Thought and direct experience

Being wrong, and become aware of that, are two different instances of reality. For me, the conjunction of those instances is a joyful experience. For example, I was wrong, very wrong, about who can possibly be able to know something and teach it to others. It is good to know that I was wrong. I just recalled this because of a question about the role of a Scrum Master and direct experience on code design:

Full conversation: Honestly Curious.

«…I used to think —decades into my past— that “the only way” —careful! Bigotry alarms at full capacity here— somebody could ever know and ever teach about something is by the sole means of direct experience. Period. Simple. End of discussion.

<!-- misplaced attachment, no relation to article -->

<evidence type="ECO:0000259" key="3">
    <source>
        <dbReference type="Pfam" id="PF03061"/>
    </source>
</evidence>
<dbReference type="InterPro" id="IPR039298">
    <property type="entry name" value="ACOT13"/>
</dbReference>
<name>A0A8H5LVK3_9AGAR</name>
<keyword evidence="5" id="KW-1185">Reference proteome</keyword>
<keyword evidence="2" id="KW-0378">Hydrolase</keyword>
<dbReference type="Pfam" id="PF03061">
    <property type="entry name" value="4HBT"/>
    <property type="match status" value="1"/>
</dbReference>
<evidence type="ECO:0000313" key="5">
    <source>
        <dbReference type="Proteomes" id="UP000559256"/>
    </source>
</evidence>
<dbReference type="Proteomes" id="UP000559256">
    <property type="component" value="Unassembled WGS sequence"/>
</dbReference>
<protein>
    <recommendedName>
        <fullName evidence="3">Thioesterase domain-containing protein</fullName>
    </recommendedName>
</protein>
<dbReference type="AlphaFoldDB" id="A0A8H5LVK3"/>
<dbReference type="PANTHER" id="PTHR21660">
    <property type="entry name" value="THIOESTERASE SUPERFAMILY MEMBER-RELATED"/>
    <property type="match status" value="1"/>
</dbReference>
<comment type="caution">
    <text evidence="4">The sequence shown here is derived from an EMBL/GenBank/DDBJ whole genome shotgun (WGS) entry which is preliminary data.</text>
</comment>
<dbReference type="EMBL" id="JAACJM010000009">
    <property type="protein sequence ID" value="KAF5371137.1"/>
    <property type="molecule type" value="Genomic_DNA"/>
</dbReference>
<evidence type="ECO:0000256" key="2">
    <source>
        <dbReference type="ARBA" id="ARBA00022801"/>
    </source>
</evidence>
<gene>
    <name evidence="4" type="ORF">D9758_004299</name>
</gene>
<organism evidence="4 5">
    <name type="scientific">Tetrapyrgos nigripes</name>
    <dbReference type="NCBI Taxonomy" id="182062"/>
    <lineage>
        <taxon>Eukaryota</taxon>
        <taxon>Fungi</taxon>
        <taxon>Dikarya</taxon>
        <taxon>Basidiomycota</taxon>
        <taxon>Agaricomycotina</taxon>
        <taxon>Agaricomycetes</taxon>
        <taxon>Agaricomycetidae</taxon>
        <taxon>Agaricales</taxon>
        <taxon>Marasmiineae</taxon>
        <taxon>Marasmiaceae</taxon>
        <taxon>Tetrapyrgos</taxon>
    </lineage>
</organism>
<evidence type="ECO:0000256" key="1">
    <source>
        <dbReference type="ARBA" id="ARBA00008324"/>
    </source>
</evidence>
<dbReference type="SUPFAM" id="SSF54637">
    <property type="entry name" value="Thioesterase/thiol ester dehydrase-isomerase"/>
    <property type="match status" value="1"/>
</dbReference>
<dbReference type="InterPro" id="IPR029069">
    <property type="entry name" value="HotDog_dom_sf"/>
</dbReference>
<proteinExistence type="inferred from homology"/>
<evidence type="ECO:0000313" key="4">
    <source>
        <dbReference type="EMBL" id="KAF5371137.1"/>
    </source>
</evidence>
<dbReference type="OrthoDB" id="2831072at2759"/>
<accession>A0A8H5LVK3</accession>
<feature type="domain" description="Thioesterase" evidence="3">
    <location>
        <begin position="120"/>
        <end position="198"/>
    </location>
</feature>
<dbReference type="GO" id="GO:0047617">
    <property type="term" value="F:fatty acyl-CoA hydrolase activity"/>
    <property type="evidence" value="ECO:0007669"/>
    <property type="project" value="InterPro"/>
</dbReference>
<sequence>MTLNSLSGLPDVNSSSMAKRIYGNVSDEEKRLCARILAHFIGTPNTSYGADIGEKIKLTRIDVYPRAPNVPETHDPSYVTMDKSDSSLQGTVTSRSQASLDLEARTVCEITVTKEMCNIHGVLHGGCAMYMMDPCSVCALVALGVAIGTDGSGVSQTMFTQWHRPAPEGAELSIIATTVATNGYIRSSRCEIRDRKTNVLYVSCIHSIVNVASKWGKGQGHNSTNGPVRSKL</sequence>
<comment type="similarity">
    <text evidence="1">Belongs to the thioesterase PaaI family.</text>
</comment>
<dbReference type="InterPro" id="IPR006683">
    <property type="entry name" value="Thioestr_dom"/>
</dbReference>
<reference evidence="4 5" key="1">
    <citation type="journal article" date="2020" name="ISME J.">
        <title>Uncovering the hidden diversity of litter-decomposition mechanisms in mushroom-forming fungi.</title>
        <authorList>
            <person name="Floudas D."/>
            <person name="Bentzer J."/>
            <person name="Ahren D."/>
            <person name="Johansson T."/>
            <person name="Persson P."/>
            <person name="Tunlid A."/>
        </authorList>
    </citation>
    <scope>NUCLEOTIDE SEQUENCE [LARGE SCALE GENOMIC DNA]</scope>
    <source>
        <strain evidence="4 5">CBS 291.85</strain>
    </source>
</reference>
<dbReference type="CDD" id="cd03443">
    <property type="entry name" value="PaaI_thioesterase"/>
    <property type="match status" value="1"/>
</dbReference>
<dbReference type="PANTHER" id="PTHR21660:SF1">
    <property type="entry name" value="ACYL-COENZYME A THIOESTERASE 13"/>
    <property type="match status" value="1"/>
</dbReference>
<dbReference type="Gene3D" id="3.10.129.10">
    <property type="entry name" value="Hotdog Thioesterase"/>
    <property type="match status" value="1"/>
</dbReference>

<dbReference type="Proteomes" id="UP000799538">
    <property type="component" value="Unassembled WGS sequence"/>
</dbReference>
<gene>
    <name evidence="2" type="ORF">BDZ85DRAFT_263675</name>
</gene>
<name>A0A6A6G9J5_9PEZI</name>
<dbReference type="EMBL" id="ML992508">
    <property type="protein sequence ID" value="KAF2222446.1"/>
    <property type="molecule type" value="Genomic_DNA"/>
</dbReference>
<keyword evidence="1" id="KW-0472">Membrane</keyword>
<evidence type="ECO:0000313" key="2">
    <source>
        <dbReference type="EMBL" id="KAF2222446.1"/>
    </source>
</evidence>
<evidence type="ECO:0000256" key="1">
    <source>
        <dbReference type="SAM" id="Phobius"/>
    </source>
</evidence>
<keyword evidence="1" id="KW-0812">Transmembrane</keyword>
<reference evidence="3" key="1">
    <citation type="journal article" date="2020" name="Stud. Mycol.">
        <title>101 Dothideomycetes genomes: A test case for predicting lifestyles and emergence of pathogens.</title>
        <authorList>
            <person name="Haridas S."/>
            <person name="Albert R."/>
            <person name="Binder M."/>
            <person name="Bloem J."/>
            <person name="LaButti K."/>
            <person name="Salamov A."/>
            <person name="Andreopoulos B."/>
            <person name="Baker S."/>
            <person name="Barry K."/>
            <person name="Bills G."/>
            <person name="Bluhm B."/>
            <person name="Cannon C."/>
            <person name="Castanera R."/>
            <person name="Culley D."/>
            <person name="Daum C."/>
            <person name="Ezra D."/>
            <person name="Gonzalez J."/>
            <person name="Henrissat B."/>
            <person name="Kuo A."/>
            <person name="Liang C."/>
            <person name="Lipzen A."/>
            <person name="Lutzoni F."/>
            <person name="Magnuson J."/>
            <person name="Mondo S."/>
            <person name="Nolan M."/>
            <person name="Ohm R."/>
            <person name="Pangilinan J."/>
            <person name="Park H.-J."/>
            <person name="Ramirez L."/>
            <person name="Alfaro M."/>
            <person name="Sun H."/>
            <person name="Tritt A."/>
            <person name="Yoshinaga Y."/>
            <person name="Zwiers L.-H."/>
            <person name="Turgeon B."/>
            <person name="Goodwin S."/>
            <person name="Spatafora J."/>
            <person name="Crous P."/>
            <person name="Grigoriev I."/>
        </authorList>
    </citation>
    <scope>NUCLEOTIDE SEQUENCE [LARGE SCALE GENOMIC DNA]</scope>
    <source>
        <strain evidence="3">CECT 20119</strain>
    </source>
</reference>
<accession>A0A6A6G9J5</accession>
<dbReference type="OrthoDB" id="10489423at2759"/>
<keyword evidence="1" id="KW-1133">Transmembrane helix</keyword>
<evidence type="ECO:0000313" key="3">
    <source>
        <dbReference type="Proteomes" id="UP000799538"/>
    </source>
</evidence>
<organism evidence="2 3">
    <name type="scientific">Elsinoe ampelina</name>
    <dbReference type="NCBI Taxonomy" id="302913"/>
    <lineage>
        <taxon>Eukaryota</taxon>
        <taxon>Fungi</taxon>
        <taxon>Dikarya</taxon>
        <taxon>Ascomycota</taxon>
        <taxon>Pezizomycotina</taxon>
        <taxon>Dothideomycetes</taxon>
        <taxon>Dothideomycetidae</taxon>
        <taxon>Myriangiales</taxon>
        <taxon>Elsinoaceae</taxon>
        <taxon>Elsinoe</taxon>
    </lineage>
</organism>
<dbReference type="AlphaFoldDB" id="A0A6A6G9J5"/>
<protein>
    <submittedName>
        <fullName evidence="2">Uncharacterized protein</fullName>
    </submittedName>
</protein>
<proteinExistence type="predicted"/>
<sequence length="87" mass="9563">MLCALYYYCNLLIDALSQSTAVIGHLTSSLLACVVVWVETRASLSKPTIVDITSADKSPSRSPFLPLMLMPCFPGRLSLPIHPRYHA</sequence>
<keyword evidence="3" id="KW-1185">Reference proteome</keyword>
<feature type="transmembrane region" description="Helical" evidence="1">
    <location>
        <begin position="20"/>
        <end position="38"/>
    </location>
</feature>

Nowadays, —since about 28 years ago—, I reflect that the subject matter of knowing and the subject matter of being able to teach or help others turned out to be not that simple. And the discussion is wide open, and the debate keeps very active among authorities on those subject matters.

There are cases where somebody can, in fact, learn a lot from the experiences reported by others and by pure sheer thought based on sound theoretical schemes. So, now I think that a fully functional Scrum Master —or anybody, for that matter— can, in fact, help others effectively without the sole means of direct experience.

Does it make sense?»

Comments (0)

Skip to main content